Newark is one of New Jersey's most significant centers for the arts and culture. It's also a city with a growing reliance on solar energy, helping homeowners keep their utility expenses manageable. In fact, the latest Shining Cities report from Environment America shows Newark is one of the top 20 cities in the country for per-capita solar installation.
New Jersey's capital city has made an admirable investment in solar energy. There are a number of top solar companies operating in the area that enable homeowners to easily make the jump to clean, renewable energy. This is helping the city become a leader in offsetting high electric costs.
Middletown Township is a coastal area due south of Staten Island, New York. It's located in Monmouth County, which is one of three New Jersey counties that has over 300,000 kW of solar capacity installed.
Just an hour outside of Manhattan, Edison is a growing bedroom suburb of New York City. Because of its proximity to the Big Apple, Edison has a consistently high population. It also has a steady commitment to solar energy that's matched by many surrounding cities in Middlesex County.
Another part of the broader NYC metropolitan area, Woodridge gets a decent amount of sunlight. Spend any amount of time in the town and you'll notice at least a few rooftops retrofitted with different types of solar panels. You'll probably also see a number of commercial buildings with solar arrays, as Middlesex County has the most non-residential solar installations of any county in New Jersey.
Long Branch, also in Monmouth County, has plenty of access to beaches and shorelines — and with it, ample exposure to the sun's natural rays. It's a great place to invest in solar power; according to NREL maps, Long Branch has one of the highest residential roof-mount potentials in the state and over 20,000 identified buildings that are suitable for solar.
A growing New York City bedroom community, Lakewood has many rooftops that are in prime position for solar power. It's located in Ocean County, which has New Jersey's highest percentage of residential solar installations according to the NJDEP.
Cherry Hill gets enough sunlight that solar energy is a very viable proposition for local home and business owners. NREL maps show Cherry Hill has an above-average number of buildings suitable for solar installation and good potential for energy generation, making it one of the top cities for solar in New Jersey.
New Jersey's third most populous city has a growing solar scene, and a number of local installers who are eager to help homeowners capitalize on clean, renewable energy. Like Long Branch, Patterson has a very high residential roof-mount potential and over 20,000 buildings suitable for solar installations.
Located just across the Delaware River from Philadelphia, Camden offers homeowners enough access to sunlight to make it very viable for solar power. It rounds out our list of the top cities for solar in New Jersey thanks to its potential for annual solar power generation and number of buildings fit for solar, plus the capacity the city has already installed.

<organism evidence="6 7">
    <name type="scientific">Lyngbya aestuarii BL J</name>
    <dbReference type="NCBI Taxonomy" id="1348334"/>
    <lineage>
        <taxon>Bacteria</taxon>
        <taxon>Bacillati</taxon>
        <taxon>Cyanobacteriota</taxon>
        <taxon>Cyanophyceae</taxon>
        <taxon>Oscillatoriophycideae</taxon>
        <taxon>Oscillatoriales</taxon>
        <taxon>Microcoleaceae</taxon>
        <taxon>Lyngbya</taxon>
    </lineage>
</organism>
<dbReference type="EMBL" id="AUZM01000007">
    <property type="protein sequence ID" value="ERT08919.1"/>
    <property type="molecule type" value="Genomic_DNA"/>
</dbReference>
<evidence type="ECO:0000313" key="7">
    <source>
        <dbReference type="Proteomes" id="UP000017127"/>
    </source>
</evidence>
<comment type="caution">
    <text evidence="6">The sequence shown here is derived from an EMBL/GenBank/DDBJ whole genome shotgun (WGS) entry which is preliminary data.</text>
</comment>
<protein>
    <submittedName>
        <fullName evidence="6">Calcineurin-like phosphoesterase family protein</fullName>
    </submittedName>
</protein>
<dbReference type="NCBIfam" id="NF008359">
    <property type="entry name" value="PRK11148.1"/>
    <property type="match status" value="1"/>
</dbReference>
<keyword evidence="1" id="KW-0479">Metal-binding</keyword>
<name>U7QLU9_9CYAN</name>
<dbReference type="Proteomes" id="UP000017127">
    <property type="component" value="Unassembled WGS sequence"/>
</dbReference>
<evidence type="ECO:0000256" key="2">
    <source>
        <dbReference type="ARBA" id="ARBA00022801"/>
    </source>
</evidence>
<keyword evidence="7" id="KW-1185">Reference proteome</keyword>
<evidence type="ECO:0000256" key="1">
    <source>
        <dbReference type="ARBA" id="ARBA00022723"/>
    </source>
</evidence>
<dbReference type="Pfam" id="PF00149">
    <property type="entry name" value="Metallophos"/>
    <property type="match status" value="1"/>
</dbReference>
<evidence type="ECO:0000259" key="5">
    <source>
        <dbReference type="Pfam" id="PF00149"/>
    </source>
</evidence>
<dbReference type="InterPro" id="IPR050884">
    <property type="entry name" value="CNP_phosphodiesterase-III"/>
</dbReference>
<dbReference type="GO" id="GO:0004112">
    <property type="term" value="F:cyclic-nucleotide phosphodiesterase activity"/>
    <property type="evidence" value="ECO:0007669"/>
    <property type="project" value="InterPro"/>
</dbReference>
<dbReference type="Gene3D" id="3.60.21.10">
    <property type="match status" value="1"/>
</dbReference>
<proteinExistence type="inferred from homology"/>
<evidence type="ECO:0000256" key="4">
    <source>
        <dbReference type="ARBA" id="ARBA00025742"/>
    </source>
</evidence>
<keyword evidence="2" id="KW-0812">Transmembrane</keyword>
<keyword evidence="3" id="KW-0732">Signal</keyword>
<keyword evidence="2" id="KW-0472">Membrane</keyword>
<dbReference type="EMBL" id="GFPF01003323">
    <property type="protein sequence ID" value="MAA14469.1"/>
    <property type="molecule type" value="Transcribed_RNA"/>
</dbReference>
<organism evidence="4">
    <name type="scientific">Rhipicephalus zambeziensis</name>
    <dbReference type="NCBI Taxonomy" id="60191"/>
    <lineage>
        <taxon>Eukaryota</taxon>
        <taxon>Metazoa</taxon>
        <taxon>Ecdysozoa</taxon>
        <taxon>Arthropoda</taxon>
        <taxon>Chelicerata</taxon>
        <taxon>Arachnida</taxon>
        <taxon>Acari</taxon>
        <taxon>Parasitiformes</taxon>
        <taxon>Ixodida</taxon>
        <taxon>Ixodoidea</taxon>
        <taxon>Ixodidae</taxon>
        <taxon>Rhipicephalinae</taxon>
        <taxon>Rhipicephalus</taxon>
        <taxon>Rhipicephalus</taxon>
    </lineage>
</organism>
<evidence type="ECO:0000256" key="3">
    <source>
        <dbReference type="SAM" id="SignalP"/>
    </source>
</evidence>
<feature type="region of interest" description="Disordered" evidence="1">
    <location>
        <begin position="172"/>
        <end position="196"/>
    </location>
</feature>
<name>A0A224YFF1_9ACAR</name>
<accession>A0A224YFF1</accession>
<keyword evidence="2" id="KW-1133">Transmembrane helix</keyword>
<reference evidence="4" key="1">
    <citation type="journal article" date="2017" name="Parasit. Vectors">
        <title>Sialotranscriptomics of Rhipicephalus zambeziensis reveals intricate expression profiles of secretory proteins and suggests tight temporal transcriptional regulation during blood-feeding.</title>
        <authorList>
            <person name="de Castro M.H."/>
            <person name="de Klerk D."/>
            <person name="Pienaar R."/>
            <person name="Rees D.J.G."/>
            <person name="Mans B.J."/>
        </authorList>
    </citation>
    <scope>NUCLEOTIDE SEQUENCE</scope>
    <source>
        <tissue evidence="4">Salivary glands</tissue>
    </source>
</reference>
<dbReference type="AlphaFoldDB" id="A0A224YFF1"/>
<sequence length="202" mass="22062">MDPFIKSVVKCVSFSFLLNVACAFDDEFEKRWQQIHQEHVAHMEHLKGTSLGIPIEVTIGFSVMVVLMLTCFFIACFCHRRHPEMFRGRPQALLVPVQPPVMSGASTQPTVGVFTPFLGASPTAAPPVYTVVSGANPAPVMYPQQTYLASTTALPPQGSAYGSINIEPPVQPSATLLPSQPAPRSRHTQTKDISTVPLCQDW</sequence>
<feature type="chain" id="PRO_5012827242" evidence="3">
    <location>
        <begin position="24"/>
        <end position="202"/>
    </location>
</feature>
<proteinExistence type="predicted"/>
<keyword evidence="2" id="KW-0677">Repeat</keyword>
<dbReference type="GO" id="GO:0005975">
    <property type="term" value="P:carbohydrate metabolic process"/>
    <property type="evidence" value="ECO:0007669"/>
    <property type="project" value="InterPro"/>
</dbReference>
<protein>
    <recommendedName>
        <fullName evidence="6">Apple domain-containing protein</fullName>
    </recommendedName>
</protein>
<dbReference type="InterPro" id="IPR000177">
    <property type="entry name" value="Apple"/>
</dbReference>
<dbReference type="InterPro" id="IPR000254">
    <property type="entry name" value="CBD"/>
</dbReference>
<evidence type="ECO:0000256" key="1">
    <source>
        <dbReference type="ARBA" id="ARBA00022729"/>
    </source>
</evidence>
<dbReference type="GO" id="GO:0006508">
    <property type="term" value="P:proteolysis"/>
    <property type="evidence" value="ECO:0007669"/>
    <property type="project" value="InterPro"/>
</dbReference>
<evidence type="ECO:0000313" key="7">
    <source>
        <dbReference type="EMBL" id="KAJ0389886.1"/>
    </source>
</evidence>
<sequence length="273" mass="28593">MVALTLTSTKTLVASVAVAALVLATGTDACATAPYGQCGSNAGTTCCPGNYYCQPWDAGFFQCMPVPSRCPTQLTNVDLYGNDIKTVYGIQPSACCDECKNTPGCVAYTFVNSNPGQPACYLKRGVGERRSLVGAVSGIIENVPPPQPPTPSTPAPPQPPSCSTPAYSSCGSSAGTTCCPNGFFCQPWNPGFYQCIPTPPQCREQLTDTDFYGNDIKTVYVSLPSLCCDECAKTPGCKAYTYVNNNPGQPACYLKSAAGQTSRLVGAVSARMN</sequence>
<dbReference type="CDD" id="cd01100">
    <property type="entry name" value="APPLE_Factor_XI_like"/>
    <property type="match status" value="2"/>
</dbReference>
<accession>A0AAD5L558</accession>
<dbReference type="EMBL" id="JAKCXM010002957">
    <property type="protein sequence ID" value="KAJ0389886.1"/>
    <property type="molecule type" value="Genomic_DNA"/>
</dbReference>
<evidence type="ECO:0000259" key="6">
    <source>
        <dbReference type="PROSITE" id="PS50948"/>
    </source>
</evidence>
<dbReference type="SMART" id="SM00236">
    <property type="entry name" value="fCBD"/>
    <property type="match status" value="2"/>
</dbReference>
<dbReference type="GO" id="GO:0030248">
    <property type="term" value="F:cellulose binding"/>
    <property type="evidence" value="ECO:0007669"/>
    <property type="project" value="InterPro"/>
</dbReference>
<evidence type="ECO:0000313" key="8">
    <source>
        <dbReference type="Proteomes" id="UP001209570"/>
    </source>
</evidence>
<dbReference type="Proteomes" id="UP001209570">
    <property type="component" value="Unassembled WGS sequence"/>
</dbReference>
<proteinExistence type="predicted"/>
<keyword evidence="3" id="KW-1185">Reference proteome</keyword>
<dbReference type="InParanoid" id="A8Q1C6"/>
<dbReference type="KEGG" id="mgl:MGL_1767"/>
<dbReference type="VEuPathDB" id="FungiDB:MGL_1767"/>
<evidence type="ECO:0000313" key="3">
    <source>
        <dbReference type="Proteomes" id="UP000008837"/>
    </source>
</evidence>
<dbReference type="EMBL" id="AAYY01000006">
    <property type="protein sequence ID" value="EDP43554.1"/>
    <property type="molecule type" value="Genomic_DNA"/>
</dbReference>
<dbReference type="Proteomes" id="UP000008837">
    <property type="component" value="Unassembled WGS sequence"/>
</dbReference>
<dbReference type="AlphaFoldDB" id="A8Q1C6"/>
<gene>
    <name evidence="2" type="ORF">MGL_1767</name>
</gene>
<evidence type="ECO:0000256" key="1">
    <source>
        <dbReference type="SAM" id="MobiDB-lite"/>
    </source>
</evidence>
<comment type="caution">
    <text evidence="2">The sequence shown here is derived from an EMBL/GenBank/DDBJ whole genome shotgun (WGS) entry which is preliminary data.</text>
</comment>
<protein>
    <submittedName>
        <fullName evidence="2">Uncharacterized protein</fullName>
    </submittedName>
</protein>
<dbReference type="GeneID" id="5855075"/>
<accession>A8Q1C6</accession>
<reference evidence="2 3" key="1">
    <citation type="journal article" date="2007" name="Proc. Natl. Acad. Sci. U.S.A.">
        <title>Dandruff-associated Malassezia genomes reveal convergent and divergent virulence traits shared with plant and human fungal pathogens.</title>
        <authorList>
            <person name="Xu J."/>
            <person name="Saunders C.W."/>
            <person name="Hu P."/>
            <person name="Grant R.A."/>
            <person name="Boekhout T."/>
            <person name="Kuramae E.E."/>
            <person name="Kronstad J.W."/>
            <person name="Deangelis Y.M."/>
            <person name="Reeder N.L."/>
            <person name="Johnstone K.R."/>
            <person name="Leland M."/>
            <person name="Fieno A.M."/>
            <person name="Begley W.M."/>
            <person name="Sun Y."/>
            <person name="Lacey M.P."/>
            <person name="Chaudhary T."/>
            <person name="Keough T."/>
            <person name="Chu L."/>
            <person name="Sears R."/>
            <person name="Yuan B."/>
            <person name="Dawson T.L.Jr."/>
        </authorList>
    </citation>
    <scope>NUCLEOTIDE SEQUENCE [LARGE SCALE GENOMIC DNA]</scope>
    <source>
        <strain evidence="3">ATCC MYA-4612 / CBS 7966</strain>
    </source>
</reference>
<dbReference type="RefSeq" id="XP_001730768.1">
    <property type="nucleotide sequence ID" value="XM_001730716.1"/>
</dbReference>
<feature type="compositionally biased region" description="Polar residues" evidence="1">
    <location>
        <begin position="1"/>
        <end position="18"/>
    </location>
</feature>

Where Solar Panels Work Best
In considering the top cities for solar in New Jersey, it's worth pointing out a couple of common denominators. For one, the best cities for solar tend to be places that get lots of sunlight throughout the year. This often makes beach towns especially prime solar locations, and the Garden State has a lot of coastline.
Average New Jersey Electricity Costs
Additionally, cities with higher utility costs tend to be advantageous places to invest in solar power. As a rule of thumb, if your electric costs are high, it means you'll see more benefits from investing in solar panels.
According to the Energy Information Administration, the average monthly energy consumption in New Jersey is 663 kWh, which is actually quite a bit more than in New York but less than in Pennsylvania. The average monthly electric cost is a little more than $105, which is comparable with surrounding states.
New Jersey Solar Tax Incentives
One reason New Jersey has exceptional solar installation rates (even though it's not in the Sun Belt) is that the state has some of the best solar incentives in the entire country. These greatly reduce the overall cost of solar panels for residents.
For example, take the net metering program. Through net metering, if your residential solar system generates more electricity than you actually need, you can funnel that surplus energy back into the eclectic grid and get credits from local utility providers. In other words, New Jersey creates an easy way to sell your excess solar power. To learn more about net metering opportunities, check with participating utility providers, including Jersey Central Power & Light (JCP&L) and Public Service Enterprise Group (PSEG).
New Jersey also offers a sales tax exemption on solar products; when you buy solar panels and other necessary equipment, you won't need to pay the state's 7% sales tax. This makes the initial solar investment considerably more affordable.
The state also offers property tax exemptions: Your residential solar system may increase the value of your property, but it won't make property taxes increase in kind.
Federal Solar Tax Credits
In addition to these state-level incentives, New Jersey homeowners can also take advantage of a federal tax credit, which is available to all Americans. The current credit will reduce the initial cost of your residential solar system by 26% if installed prior to 2022 and 22% if installed in 2023. It is scheduled to drop off for residential solar panel installations in 2024.